1) Why (-1-i)?

Because in the form |z-a|=r, a is a fixed complex number in the form, $a=x_0+iy_0$ where the centre of the circle is $(x_0,y_0)$. So to write the equation correctly, you must write a in that form.
2)Shouldn't it be |z-a|=$\sqrt{2}$, since as we can see on the picture, it can't be neither lower nor bigger than r...

|z-a|=r is just the circle alone with nothing shaded. Everything inside is the circle is shaded. So I think it would have to be such that $|z-a| \leq r$

I understand. But it should be $|z-a| \geq r$, right? So we will shade everything inside the circle... But in this case we can't define Re(z) and Im(z), since there are some negative values for Re(z) and Im(z)

I understand. But it should be $|z-a| \geq r$, right? So we will shade everything inside the circle...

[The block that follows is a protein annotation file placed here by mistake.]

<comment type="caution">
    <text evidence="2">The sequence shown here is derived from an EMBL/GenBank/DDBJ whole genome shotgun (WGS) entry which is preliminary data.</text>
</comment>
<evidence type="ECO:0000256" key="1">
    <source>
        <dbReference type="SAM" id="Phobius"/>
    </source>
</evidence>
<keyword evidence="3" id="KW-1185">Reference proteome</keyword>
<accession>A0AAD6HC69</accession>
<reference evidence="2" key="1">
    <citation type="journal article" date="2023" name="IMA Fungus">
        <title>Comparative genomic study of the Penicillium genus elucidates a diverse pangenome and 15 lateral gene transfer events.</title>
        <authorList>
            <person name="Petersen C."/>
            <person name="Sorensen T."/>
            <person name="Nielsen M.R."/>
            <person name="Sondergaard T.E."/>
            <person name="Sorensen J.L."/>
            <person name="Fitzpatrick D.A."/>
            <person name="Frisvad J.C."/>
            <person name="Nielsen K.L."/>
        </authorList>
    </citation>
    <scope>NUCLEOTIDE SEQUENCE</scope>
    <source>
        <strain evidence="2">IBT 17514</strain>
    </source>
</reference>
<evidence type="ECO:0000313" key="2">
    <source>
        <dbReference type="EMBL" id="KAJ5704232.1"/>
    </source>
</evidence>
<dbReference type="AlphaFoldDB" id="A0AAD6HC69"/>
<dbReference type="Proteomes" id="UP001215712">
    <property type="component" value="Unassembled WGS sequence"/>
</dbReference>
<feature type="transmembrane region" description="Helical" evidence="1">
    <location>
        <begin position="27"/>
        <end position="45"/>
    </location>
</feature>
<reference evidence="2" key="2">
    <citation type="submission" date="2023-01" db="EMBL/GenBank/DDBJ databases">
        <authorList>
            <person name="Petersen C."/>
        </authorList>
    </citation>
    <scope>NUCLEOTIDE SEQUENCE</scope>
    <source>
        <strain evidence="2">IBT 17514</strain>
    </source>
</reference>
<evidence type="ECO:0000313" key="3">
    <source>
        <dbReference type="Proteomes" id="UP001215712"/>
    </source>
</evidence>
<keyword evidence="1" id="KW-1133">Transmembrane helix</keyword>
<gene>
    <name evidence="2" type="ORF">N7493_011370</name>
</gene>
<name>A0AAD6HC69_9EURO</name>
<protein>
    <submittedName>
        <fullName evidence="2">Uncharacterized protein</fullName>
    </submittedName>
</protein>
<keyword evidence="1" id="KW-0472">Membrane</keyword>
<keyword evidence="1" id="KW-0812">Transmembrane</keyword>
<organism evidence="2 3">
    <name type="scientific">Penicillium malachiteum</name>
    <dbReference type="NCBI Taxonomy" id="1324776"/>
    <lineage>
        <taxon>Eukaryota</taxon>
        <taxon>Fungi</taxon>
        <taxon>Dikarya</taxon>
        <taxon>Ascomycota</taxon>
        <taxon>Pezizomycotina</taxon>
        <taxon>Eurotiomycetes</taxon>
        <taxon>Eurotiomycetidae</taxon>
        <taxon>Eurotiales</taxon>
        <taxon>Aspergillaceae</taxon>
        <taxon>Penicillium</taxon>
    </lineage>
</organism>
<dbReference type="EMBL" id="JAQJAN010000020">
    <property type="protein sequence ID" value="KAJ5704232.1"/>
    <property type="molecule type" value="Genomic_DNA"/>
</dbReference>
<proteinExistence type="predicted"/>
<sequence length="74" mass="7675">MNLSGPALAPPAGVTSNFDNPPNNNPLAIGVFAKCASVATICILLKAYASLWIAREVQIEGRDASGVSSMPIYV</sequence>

I think it would be $\leq \sqrt{2}$ since the distance from the centre to any point on the circumference is $\sqrt{2}$ if it was greater than or equal to $\sqrt{2}$ then you would shade where the distance from the centre to any point is greater than or equal to $\sqrt{2}$

The inside of the circle is shaded. For all the points within that circle, the maximum distance is $\sqrt{2}$ i.e. the point is on the circumference. Therefore for the shaded part, I think it would be $|z-a| \leq r$

But if we say like that, what about Re(z) and Im(z), they can receive negative values if we don't define them..

But if we say like that, what about Re(z) and Im(z), they can receive negative values if we don't define them..

Well I guess you could restrict Re(z) and Im(z) if you wanted, but I think that leaving it in the circle form would still be correct.

but what about x=-1 and y=-1, you think it will be correct? I don't think so...